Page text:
£1,000 fines for social media users publicising mobile speed camera locations

Road users in North Wales are being warned of receiving fines if they warn others of mobile speed cameras on social media. 

"Mobile speed camera" by Lee J Haywood is licensed under CC BY-SA 2.0.

IN North Wales, road users are being warned that by warning others of mobile speed cameras they risk being fined up to £1,000.

North Wales Live reports that posting on social media about the location of mobile speed cameras can be viewed as a criminal offence in the same way as flashing lights to warn other road users of the speed trap.

It was also reported by North Wales Live that last week a motorist in Gwynedd was told by other social media users to take down a post which was alerting others to the location of a mobile speed camera. 

The penalty for posting on social media about the location of mobile speed cameras is applicable via section 89 of the 1997 Police Act. This refers to the wilful obstruction of police officers in their duty, rather than the safety of road users and pedestrians.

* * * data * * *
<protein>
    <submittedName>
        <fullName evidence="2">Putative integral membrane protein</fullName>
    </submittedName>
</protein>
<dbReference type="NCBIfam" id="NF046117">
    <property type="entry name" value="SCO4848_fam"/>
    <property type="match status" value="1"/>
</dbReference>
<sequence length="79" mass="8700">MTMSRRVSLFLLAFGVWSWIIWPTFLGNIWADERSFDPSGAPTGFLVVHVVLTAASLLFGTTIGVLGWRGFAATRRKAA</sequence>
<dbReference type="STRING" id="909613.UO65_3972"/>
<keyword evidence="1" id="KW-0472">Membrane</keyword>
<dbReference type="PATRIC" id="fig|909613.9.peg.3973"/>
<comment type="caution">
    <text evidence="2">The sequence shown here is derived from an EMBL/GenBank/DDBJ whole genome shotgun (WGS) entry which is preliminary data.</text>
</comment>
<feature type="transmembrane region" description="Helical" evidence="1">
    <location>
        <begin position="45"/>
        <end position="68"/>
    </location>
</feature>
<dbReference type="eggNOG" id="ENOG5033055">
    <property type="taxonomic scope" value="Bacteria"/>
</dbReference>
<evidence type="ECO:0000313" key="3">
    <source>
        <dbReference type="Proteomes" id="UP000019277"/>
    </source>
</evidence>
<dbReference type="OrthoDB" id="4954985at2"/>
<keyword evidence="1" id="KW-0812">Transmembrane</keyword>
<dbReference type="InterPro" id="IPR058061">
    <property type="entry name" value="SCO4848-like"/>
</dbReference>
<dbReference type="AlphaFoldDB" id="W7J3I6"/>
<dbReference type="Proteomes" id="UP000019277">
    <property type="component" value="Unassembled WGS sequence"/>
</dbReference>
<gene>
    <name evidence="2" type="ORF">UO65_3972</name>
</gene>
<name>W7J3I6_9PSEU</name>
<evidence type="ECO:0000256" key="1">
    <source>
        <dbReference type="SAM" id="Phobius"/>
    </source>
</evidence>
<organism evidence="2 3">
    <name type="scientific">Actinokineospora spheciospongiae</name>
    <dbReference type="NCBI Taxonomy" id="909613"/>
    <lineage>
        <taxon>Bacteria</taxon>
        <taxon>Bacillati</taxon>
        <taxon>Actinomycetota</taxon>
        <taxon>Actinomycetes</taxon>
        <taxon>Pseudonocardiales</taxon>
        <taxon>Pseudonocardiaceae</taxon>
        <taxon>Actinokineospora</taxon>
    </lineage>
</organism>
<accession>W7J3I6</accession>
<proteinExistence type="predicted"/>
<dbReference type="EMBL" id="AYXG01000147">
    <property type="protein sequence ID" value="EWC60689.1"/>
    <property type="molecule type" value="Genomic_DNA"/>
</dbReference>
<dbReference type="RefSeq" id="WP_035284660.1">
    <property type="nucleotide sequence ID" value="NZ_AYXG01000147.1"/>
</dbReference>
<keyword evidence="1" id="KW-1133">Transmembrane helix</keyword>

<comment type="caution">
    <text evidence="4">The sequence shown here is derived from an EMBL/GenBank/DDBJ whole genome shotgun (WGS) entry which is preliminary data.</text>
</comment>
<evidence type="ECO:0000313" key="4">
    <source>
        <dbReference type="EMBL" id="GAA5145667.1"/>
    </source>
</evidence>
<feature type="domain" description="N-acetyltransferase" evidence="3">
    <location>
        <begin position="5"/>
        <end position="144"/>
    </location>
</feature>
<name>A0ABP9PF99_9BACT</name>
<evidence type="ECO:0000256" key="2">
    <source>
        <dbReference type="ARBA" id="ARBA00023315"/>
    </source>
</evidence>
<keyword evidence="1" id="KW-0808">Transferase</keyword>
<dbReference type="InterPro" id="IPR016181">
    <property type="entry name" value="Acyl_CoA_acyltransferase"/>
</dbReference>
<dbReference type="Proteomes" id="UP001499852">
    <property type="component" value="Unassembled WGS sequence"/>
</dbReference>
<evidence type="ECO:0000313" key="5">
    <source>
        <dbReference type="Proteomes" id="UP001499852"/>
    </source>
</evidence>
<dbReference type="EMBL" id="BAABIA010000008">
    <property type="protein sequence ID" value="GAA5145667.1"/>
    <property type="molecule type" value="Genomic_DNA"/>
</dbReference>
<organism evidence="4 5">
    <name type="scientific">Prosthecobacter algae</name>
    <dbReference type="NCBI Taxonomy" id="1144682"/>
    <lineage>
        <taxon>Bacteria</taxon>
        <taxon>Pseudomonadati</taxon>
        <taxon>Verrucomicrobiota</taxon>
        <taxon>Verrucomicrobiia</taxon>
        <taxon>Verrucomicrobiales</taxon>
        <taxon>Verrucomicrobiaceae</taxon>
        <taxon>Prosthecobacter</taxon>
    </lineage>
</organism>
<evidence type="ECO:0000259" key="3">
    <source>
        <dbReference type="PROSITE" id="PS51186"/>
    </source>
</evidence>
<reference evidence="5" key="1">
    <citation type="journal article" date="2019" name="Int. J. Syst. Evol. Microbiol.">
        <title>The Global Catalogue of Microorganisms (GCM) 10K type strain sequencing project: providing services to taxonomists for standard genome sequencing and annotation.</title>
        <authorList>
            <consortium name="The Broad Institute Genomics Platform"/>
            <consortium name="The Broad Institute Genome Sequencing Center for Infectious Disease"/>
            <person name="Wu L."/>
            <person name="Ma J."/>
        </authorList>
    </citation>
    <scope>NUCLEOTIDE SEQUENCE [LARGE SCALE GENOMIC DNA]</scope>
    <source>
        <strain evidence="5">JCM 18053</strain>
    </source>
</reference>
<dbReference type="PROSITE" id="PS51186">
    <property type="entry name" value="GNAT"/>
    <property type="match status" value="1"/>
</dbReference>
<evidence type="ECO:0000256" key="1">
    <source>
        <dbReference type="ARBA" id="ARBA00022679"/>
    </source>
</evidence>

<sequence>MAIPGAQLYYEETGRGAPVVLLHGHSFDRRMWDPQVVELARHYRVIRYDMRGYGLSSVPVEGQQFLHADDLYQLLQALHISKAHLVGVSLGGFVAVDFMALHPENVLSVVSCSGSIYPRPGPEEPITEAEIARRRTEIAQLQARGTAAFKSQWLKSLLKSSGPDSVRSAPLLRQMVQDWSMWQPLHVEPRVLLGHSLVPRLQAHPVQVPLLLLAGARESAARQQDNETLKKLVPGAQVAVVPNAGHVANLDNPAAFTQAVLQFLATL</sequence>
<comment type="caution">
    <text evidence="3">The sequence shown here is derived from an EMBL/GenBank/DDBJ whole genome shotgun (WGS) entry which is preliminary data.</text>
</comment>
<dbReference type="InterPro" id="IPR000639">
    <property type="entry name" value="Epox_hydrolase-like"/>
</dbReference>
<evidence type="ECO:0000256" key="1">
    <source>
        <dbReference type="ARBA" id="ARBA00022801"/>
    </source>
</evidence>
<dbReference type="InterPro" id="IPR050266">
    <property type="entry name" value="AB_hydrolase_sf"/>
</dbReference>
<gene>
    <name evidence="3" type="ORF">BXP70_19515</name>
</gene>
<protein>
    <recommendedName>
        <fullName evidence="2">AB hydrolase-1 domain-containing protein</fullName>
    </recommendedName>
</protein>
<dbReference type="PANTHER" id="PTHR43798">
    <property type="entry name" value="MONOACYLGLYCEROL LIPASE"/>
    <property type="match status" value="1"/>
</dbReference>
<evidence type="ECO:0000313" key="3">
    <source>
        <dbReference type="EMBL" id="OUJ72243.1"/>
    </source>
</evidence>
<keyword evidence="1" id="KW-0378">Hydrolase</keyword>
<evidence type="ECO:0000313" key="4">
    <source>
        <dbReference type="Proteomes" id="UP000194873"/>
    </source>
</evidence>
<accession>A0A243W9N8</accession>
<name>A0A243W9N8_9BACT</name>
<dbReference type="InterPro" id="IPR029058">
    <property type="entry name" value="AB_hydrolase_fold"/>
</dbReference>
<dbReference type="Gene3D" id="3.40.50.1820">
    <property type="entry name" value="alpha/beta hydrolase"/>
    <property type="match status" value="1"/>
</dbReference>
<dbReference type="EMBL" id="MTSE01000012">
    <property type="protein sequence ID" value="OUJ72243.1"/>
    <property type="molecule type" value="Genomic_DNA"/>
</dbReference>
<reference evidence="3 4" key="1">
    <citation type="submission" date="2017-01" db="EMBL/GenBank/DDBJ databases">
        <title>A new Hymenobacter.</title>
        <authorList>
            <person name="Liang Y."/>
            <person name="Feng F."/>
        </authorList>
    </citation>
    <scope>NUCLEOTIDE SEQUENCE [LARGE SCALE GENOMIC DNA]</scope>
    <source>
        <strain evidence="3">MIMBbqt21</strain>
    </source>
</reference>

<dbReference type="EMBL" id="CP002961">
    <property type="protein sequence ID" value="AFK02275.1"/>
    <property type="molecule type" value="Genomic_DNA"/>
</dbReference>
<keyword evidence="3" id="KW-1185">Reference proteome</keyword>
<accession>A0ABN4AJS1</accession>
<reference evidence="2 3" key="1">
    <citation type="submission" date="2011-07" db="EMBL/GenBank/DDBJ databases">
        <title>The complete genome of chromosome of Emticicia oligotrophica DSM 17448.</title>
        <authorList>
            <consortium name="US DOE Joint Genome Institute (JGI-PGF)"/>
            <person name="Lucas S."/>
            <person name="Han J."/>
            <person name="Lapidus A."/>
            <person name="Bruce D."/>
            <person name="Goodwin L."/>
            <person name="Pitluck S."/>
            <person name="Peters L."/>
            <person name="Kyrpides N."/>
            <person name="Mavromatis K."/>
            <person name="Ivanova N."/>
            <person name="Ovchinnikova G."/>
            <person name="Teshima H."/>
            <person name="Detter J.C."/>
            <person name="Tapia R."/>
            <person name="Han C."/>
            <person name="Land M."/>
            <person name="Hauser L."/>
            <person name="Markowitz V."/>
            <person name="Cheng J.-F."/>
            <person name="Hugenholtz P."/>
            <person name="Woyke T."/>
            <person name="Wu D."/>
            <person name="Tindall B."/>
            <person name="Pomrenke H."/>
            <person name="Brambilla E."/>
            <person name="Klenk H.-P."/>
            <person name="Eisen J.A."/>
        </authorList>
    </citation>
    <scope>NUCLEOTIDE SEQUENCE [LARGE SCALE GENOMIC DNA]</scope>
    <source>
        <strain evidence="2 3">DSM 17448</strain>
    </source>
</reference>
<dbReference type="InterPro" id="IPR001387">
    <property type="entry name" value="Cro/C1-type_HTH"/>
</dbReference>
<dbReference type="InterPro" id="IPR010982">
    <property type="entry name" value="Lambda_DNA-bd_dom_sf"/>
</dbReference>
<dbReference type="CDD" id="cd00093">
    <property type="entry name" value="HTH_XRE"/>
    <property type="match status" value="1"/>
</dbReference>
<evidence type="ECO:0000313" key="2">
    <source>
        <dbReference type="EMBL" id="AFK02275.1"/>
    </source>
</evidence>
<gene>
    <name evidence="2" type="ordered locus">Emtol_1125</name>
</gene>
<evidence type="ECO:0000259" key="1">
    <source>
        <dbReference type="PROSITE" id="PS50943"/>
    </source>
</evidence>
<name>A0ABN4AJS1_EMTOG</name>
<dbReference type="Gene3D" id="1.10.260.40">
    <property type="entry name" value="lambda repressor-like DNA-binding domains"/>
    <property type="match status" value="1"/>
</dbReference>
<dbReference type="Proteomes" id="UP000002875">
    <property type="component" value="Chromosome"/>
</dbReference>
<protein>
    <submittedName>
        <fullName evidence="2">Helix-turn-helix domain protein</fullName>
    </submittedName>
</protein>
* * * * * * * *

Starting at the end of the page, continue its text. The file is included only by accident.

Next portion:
Since speed cameras are, theoretically, solely purposed in keeping roads safe by controlling the speed of road users, it seems odd that the police would be fining people for alerting people to those safety measures. 

“Publicising the locations of speed traps hampers the good work that staff and officers do to reduce speeding motorists, which is one of the “Fatal Five” offences,” a North Wales Police spokesperson said. “Motorists could be prosecuted if they are caught warning other drivers on the road for any speed trap.”

But, surely, if people are more aware of the location of a mobile speed camera, they are more likely to slow down for it, and therefore drive or ride in a safer way? And, in doing so, surely the people publicising the location of these mobile cameras are actually assisting the police in their “good work”?

On the other hand, it could be possible to argue that the data collected from these mobile speed cameras are beneficial when linked with other data from similar roads which allow police and road safety organisations to better understand which specific roads, and more generally which types of roads, are more and less dangerous, and on which drivers are more or less likely to speed.

Lead image courtest of Lee J Haywood, licensed under CC BY-SA 2.0. In-text image courtesy of North Wales Live/Ian Cooper.